In a typical MLB season, many former big leaguers are kicking around in the upper minors and independent leagues, ready to grab an opportunity when one arises. In a 2020 campaign that won’t feature any minor-league play, that won’t quite be the case. While many players will be participants in MLB 60-man player pools, not all potentially worthwhile candidates landed a spot.
Accordingly, there has been chatter about a small, unaffiliated, two-team “league” in which former big leaguers and upper-level minor-leaguers would play. The players would stay fresh and gain a showcases opportunity.
It turns out that the idea wasn’t driven by Major League Baseball, as Ken Rosenthal of The Athletic explains in an interesting report. The Nashville Sounds, presently the Triple-A affiliate of the Rangers, arrived upon the concept as a way to generate some revenue. It’s a whole different model from a typical affiliated minor-league club, more akin to an independent league effort.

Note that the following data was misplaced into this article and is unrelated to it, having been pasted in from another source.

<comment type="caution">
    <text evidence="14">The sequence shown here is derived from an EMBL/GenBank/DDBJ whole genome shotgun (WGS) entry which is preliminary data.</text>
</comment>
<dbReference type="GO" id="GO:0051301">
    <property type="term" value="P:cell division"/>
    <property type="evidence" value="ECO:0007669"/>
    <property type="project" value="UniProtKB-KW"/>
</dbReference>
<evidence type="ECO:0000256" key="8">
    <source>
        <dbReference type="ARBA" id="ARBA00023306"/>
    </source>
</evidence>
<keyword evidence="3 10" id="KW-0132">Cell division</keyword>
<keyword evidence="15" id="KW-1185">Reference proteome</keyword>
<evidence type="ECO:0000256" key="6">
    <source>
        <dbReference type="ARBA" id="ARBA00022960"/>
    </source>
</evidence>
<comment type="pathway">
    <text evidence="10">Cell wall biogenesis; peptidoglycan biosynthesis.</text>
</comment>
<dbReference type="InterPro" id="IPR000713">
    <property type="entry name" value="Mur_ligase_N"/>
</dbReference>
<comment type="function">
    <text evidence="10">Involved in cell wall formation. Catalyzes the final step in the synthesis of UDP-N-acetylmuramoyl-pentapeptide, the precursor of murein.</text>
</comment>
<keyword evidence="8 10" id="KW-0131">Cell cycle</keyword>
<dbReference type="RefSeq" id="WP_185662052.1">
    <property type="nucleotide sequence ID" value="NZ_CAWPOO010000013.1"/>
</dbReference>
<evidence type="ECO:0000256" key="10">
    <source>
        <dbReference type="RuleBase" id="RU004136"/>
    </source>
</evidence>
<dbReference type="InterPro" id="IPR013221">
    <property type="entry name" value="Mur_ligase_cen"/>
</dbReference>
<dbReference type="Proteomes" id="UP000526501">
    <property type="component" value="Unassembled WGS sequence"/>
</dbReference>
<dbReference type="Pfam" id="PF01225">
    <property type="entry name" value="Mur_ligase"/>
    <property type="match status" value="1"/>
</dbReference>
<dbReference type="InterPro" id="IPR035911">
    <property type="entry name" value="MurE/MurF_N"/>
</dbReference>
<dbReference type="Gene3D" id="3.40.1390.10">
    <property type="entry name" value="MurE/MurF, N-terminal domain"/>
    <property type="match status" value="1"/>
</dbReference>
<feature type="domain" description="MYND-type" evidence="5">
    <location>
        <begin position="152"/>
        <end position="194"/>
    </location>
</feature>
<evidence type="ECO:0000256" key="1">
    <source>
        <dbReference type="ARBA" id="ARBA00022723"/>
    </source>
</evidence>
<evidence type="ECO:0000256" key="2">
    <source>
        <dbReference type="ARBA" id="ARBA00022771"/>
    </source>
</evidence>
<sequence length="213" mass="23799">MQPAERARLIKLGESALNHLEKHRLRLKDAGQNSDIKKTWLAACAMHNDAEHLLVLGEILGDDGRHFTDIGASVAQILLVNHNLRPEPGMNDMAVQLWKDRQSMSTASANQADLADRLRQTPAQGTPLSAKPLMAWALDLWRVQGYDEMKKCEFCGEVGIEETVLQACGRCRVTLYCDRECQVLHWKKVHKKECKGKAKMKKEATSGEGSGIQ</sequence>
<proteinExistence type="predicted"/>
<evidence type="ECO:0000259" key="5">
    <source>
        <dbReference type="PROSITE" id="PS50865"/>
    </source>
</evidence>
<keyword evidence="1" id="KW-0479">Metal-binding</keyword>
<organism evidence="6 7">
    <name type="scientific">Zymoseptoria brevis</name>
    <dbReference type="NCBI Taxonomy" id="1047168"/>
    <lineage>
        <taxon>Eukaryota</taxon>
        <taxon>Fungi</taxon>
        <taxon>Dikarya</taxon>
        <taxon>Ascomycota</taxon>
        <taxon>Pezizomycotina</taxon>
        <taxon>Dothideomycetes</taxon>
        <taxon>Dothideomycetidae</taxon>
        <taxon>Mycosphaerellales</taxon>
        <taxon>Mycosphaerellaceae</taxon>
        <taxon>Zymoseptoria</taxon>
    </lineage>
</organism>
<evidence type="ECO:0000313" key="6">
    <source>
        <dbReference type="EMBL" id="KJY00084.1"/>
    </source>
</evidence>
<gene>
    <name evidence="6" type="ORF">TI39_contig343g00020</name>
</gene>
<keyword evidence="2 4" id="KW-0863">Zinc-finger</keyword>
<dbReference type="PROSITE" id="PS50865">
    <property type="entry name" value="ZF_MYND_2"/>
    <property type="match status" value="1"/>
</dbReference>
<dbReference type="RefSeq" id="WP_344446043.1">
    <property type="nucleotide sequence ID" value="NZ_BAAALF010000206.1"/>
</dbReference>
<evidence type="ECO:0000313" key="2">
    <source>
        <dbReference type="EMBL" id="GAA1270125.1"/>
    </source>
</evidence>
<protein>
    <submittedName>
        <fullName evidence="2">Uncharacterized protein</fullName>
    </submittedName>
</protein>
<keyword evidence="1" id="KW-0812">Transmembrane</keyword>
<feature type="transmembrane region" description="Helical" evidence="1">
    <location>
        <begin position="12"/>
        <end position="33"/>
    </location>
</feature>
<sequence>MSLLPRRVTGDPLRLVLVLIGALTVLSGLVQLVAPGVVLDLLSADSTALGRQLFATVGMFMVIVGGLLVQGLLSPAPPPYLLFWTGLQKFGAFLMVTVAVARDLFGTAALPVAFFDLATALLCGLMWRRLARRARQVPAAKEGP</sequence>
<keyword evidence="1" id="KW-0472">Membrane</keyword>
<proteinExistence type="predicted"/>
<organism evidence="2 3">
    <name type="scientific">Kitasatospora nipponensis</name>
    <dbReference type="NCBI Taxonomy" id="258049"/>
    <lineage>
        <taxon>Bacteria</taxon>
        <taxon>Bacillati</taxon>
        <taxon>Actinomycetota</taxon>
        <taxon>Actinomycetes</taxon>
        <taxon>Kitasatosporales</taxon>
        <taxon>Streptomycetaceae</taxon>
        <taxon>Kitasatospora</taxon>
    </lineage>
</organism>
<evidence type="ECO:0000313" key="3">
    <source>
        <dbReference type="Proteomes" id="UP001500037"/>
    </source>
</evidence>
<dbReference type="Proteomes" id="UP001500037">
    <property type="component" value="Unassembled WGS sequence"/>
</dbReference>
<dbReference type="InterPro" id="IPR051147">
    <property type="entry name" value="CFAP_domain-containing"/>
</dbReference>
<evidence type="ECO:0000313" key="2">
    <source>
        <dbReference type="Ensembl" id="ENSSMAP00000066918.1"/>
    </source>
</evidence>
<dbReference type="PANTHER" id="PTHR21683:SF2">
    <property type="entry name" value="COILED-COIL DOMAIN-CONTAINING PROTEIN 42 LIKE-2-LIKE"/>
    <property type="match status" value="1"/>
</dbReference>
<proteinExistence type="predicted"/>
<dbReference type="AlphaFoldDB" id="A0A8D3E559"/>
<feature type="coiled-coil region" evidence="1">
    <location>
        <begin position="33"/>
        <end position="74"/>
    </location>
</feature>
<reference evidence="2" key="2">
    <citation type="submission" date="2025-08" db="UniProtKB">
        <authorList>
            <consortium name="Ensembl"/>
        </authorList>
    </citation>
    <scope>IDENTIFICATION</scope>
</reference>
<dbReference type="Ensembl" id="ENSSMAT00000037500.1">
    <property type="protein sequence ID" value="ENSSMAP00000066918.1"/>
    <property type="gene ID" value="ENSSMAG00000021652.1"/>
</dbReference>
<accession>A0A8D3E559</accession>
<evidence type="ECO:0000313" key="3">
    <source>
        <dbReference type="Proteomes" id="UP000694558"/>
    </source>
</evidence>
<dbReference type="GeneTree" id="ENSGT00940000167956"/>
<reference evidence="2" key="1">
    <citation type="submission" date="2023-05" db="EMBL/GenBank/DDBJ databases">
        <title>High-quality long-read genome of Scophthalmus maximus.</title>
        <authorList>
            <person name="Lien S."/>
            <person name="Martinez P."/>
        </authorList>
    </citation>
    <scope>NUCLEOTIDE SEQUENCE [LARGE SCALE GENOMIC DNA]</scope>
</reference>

The plan is for two teams of 22-man rosters to compete during the MLB season. In conjunction with the organization More Than Baseball, the Sounds are working on non-traditional means of bringing in revenue, including crowd-sourced payments and various media concepts. It seems there’s some possibility of R.A. Dickey and/or Ben Zobrist — long-time MLB regulars that live nearby — appearing in some form or fashion.
It’s both an appealing and complicated undertaking for a variety of reasons. It certainly could function as a service to out-of-work players. But there are risks, too. Traditional injury concerns are present along with pandemic-related health issues, all without the deep pockets of Major League Baseball. Ensuring fair player compensation and protection will be tricky. Dealing with mid-“season” roster changes could introduce new challenges.
You’ll want to read the entire article to understand the full scope of the effort. It certainly sounds as if those involved are pursuing this with good intentions and strong player engagement. But translating those positive vibes into a worthwhile campaign will certainly be tricky.